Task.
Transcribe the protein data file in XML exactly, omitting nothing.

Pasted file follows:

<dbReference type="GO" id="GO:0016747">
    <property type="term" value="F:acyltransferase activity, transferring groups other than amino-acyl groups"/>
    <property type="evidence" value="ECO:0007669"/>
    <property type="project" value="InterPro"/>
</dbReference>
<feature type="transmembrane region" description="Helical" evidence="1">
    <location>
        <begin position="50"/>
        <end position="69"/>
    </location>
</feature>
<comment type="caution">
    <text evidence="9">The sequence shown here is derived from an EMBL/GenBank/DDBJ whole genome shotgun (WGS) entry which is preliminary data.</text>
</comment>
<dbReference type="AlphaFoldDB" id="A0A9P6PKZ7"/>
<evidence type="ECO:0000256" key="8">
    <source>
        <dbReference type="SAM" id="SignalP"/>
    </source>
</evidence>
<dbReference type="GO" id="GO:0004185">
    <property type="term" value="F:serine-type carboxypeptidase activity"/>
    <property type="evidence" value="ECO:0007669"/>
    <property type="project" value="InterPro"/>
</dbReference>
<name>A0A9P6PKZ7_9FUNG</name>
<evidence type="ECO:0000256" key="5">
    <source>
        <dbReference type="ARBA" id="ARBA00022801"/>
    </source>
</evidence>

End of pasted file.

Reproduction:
<dbReference type="GO" id="GO:0016747">
    <property type="term" value="F:acyltransferase activity, transferring groups other than amino-acyl groups"/>
    <property type="evidence" value="ECO:0007669"/>
    <property type="project" value="InterPro"/>
</dbReference>
<feature type="transmembrane region" description="Helical" evidence="1">
    <location>
        <begin position="50"/>
        <end position="69"/>
    </location>
</feature>
<comment type="caution">
    <text evidence="9">The sequence shown here is derived from an EMBL/GenBank/DDBJ whole genome shotgun (WGS) entry which is preliminary data.</text>
</comment>
<dbReference type="AlphaFoldDB" id="A0A9P6PKZ7"/>
<evidence type="ECO:0000256" key="8">
    <source>
        <dbReference type="SAM" id="SignalP"/>
    </source>
</evidence>
<dbReference type="GO" id="GO:0004185">
    <property type="term" value="F:serine-type carboxypeptidase activity"/>
    <property type="evidence" value="ECO:0007669"/>
    <property type="project" value="InterPro"/>
</dbReference>
<name>A0A9P6PKZ7_9FUNG</name>
<evidence type="ECO:0000256" key="5">
    <source>
        <dbReference type="ARBA" id="ARBA00022801"/>
    </source>
</evidence>